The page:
"That was a massive disappointment for me. I was out for nearly a year and the little pace I had I lost it after that injury. To be honest I'm not sure my game was ever quick enough or dynamic enough and that's why I never played in England."

Doherty did play for Northern Ireland, however- twice in wins against Israel (1984) and Turkey (1987). He even scored on his debut.

"My biggest highlight in football was representing my country," he says, bursting with pride.

"It wasn't even scoring on my debut. It was standing there before the kick-off, singing the national anthem and thinking, 'I'm playing for Northern Ireland'. I'd probably been in 10 or 12 squads and then to make a start was a big deal to me and my family."

Doherty has a British Championship winners medal from 1984 and was close to making it to the 1986 World Cup finals in Mexico.

He says: "David Campbell from Nottingham Forest, who made the movie Shooting for Socrates, took my place on the plane to Mexico.

"I had been in six squads leading up to that and David came in at the last minute and I was put on standby. It was disappointing but he was a full-time player so I understood it.

"I still have the Home Nations medal as I was in the squad for the games. Against Scotland George Dunlop, Linfield's famous goalkeeper, stitched me up.

"I was on the bench with him and he said to me, 'Bingy wants you to warm up'. This was after Graeme Souness had injured one of our players. So, I'm running up and down the line and nervously thinking Souness was going to do me next. Bingy saw me and said, 'What are you doing son? Sit down' with a look on his face which told me he hadn't wanted me to warm up at all.

"All the boys had a good laugh about that. It was a great squad to be around. The spirit was amazing and the players like Pat Jennings, Jimmy Nicholl, Sammy McIlroy, Martin O'Neill, Mal Donaghy and Norman Whiteside were incredible."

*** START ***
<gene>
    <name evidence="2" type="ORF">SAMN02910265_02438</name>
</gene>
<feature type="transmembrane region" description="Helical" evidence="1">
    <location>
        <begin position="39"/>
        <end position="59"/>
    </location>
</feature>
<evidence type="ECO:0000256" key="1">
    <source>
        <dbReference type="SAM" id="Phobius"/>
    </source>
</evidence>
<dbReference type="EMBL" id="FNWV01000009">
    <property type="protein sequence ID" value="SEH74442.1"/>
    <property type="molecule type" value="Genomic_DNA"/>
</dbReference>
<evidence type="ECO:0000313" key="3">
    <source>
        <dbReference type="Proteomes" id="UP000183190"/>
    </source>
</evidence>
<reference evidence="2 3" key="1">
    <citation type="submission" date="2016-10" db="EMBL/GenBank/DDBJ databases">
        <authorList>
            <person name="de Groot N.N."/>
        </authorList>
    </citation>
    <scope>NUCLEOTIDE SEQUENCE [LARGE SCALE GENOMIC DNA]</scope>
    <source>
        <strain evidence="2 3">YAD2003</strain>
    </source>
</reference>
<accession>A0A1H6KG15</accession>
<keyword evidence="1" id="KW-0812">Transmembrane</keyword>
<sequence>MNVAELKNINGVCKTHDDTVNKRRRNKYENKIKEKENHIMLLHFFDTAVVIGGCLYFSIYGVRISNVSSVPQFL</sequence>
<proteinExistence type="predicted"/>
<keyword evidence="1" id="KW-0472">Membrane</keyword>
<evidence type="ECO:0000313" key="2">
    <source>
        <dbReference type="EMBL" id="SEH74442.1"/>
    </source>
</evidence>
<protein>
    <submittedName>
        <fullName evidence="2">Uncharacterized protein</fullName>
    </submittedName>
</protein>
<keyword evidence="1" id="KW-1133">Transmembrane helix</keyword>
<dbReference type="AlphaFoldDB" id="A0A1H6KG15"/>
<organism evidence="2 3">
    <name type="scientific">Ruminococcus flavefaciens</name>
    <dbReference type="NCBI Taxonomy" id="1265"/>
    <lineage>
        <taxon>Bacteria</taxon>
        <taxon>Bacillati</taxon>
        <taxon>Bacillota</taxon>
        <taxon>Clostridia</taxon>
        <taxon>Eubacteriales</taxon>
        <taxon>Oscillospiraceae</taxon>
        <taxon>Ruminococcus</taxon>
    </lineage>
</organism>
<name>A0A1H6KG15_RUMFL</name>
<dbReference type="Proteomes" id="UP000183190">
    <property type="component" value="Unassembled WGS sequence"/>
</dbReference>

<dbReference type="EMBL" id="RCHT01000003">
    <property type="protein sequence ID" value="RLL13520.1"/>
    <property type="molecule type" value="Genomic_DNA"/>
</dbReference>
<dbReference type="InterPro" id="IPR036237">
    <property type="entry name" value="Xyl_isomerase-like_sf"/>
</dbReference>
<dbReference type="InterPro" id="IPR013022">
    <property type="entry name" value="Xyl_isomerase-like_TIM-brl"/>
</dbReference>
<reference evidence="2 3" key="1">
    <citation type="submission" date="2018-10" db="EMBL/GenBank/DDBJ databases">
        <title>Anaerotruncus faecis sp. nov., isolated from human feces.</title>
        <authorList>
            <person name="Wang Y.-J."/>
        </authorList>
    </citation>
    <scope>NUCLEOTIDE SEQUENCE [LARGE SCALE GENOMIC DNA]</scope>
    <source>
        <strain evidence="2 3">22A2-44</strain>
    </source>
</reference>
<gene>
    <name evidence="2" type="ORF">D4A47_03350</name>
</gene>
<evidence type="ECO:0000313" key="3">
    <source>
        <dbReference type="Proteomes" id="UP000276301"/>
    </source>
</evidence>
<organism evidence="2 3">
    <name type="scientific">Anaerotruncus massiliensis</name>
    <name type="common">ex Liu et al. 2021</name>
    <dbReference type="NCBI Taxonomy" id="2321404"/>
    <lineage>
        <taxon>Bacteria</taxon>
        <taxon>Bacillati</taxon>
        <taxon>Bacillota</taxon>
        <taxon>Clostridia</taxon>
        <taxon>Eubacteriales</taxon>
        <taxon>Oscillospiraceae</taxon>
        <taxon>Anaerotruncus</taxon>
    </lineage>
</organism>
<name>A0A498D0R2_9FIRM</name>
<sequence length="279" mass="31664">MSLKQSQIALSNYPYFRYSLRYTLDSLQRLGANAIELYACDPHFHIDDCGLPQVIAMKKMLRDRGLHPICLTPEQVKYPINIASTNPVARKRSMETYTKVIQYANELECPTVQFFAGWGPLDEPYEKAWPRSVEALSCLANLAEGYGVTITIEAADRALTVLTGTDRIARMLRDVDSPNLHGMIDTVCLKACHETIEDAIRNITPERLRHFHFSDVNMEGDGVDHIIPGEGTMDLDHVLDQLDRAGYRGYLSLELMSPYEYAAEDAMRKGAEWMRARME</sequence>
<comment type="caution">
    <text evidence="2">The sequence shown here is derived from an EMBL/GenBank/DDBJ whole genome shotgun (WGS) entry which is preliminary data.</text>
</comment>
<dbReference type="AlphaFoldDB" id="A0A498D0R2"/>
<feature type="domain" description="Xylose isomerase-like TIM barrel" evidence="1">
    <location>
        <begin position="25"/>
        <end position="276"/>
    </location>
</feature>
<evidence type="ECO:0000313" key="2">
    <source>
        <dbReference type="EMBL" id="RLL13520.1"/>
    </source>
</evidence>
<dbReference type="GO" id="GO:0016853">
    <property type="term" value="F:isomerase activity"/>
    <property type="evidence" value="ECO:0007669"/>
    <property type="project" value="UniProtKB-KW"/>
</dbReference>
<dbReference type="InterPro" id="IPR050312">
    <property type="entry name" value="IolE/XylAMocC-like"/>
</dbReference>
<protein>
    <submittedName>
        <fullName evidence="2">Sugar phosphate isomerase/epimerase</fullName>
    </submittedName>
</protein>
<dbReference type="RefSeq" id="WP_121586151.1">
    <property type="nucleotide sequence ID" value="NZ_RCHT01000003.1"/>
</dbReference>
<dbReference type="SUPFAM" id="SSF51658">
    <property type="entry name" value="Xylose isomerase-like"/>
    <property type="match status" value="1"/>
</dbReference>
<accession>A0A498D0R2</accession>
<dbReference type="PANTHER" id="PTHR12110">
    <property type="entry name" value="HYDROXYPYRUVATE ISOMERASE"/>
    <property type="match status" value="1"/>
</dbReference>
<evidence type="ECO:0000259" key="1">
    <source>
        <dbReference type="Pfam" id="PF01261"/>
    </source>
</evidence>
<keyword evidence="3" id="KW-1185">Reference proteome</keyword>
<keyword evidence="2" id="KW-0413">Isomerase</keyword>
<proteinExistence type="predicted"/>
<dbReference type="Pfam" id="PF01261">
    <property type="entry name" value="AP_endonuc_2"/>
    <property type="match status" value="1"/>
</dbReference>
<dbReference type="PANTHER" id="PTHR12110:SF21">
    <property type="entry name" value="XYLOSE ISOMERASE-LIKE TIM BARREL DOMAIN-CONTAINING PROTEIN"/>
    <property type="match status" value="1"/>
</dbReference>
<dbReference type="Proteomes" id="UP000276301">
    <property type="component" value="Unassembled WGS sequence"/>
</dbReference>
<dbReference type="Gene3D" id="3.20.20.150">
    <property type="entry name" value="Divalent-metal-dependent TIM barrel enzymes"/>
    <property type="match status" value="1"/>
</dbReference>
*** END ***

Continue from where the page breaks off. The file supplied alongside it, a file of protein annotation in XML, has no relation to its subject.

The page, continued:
Doherty left his last job in football in 2016 after five years as Ballymena United assistant manager to Glenn Ferguson. Before that he was in the hotseat at Bangor for two seasons. He remembers it as a 'bad experience' with players not being paid and him being sacked after his first campaign before being re-appointed within days.

"I had no intention of going back in after what happened at Bangor but then Glenn became Ballymena manager. He is a good friend of mine and asked me to join him and I really enjoyed it," says Doc.

"We won Ballymena's first trophy in many years and another one after that. When Glenn was told to go I felt he was hard done by because I thought he was moving the team forward. I understand that David Jeffrey was out of a job, Portadown were chasing him and Ballymena had to make a call and that's what they did and got David in."

Doherty says the best player he ever played against was Dutch hero Ruud Gullit, while in the Irish League it was Glentoran icon Billy Caskey and names Glenn Ferguson and Mark Glendinning as the best players he played with due to their consistency.

He adds: "I had a great career in football. There are so many I have to thank for that; my parents, my wife, my daughters, my friends, team-mates and people in the media. What I would say to footballers now is to enjoy it because it goes by in the blink of an eye."